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Power Choices for Future Heavy Duty Truck

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Depending on the way the transition across from mainly diesel powered trucks to zero carbon emissions technology works out, the power choices for future heavy duty truck buyers may look something like they did back in the nineties.

In those days, a trucking operator could buy different truck brands with the same power train. It was possible to buy a truck powered by a Caterpillar engine with a Roadranger transmission and Rockwell back end in an International, a Ford, a Freightliner, a Mack, a Kenworth. The alternative could also be a Cummins or Series 60 Detroit in the same range of truck brands. In fact, at one point, it was also possible to buy a Volvo FH prime mover with a 15 litre Cummins engine under the hood.

If the move over to zero emissions in trucking applications takes the route most are expecting it to take, then one of the power sources for the new technology trucks, especially those travelling at higher masses and over longer distances, is going to be hydrogen fuel cell.

The first video shows the latest truck to be announced with a fuel cell power train, the heavy duty Hino Profia (known as the 700 Series in Australia). This truck will be using Toyota fuel cell technology, which, coincidentally, is the same fuel cell we can see in the prototype Kenworth, which was on show at the Brisbane truck Show back in May, and recently displayed at the ATA’s TMC in Melbourne. The Isuzu fuel cell truck, launched recently in Japan, uses the Honda fuel cell.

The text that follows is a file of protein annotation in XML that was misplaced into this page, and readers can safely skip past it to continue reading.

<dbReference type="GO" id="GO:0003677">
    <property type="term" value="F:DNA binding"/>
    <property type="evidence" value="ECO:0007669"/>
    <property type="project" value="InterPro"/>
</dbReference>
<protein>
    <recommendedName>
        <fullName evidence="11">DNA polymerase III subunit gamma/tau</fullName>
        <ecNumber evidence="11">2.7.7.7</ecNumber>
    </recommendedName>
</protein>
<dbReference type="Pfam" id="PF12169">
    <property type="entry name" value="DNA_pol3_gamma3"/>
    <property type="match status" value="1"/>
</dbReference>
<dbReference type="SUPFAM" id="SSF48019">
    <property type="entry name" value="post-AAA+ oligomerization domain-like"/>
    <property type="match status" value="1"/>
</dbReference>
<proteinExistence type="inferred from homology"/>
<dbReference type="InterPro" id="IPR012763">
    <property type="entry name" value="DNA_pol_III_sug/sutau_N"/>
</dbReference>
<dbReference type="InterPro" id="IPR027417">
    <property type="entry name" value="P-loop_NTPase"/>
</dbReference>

At the same time, Mercedes Benz is running a hydrogen fuel cell around on European roads using a Cellcentric fuel cell as its power source. When the Volvo fuel cell FH model makes its appearance, it too will be fitted with a Cellcentric fuel cell as its power source. Cellcentric is jointly owned by Volvo and Daimler Trucks.

The question which comes to mind is, will these new fuel cell brands build up the same kind of brand loyalty we saw so much of in the nineties for Cummins, Detroit and Caterpillar diesel engines? I think we can say that the answer will be a definitive NO.


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